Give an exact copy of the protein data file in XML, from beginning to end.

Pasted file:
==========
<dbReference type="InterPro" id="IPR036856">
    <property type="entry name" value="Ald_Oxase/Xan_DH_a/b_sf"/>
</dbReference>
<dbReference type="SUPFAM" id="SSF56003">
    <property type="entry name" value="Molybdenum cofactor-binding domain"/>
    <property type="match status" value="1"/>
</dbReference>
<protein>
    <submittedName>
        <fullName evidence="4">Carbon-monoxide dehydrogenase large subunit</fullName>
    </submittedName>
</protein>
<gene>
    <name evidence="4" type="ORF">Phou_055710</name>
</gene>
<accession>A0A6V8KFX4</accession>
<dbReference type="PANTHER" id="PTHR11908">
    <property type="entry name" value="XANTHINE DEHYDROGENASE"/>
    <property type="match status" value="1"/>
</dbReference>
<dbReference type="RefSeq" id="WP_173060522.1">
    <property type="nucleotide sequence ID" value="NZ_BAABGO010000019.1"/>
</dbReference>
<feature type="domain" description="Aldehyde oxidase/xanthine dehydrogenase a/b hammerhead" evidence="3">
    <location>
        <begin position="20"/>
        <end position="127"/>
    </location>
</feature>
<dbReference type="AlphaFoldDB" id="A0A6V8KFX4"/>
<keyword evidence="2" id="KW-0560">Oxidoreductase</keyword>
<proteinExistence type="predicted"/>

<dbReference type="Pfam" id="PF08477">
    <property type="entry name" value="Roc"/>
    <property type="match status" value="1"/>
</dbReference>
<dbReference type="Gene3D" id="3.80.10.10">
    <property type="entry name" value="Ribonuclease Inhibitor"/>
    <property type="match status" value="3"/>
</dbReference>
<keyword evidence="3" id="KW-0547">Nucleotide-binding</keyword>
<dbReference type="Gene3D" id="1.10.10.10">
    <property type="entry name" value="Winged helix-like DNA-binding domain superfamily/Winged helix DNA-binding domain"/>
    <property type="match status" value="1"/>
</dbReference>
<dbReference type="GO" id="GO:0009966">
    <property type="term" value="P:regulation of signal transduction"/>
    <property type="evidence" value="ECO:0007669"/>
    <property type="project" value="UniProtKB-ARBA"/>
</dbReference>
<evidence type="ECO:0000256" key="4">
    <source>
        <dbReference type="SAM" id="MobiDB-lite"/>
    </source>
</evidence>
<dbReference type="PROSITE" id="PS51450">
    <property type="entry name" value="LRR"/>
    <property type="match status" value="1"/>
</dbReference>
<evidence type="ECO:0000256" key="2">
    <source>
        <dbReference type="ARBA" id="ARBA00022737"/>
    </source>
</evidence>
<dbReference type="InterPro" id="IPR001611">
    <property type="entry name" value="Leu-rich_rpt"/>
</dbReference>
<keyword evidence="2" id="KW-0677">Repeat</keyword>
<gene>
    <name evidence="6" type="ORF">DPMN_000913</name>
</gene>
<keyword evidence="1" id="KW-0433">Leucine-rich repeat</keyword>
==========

<dbReference type="InterPro" id="IPR036856">
    <property type="entry name" value="Ald_Oxase/Xan_DH_a/b_sf"/>
</dbReference>
<dbReference type="SUPFAM" id="SSF56003">
    <property type="entry name" value="Molybdenum cofactor-binding domain"/>
    <property type="match status" value="1"/>
</dbReference>
<protein>
    <submittedName>
        <fullName evidence="4">Carbon-monoxide dehydrogenase large subunit</fullName>
    </submittedName>
</protein>
<gene>
    <name evidence="4" type="ORF">Phou_055710</name>
</gene>
<accession>A0A6V8KFX4</accession>
<dbReference type="PANTHER" id="PTHR11908">
    <property type="entry name" value="XANTHINE DEHYDROGENASE"/>
    <property type="match status" value="1"/>
</dbReference>
<dbReference type="RefSeq" id="WP_173060522.1">
    <property type="nucleotide sequence ID" value="NZ_BAABGO010000019.1"/>
</dbReference>
<feature type="domain" description="Aldehyde oxidase/xanthine dehydrogenase a/b hammerhead" evidence="3">
    <location>
        <begin position="20"/>
        <end position="127"/>
    </location>
</feature>
<dbReference type="AlphaFoldDB" id="A0A6V8KFX4"/>
<keyword evidence="2" id="KW-0560">Oxidoreductase</keyword>
<proteinExistence type="predicted"/>

<dbReference type="Pfam" id="PF08477">
    <property type="entry name" value="Roc"/>
    <property type="match status" value="1"/>
</dbReference>
<dbReference type="Gene3D" id="3.80.10.10">
    <property type="entry name" value="Ribonuclease Inhibitor"/>
    <property type="match status" value="3"/>
</dbReference>
<keyword evidence="3" id="KW-0547">Nucleotide-binding</keyword>
<dbReference type="Gene3D" id="1.10.10.10">
    <property type="entry name" value="Winged helix-like DNA-binding domain superfamily/Winged helix DNA-binding domain"/>
    <property type="match status" value="1"/>
</dbReference>
<dbReference type="GO" id="GO:0009966">
    <property type="term" value="P:regulation of signal transduction"/>
    <property type="evidence" value="ECO:0007669"/>
    <property type="project" value="UniProtKB-ARBA"/>
</dbReference>
<evidence type="ECO:0000256" key="4">
    <source>
        <dbReference type="SAM" id="MobiDB-lite"/>
    </source>
</evidence>
<dbReference type="PROSITE" id="PS51450">
    <property type="entry name" value="LRR"/>
    <property type="match status" value="1"/>
</dbReference>
<evidence type="ECO:0000256" key="2">
    <source>
        <dbReference type="ARBA" id="ARBA00022737"/>
    </source>
</evidence>
<dbReference type="InterPro" id="IPR001611">
    <property type="entry name" value="Leu-rich_rpt"/>
</dbReference>
<keyword evidence="2" id="KW-0677">Repeat</keyword>
<gene>
    <name evidence="6" type="ORF">DPMN_000913</name>
</gene>
<keyword evidence="1" id="KW-0433">Leucine-rich repeat</keyword>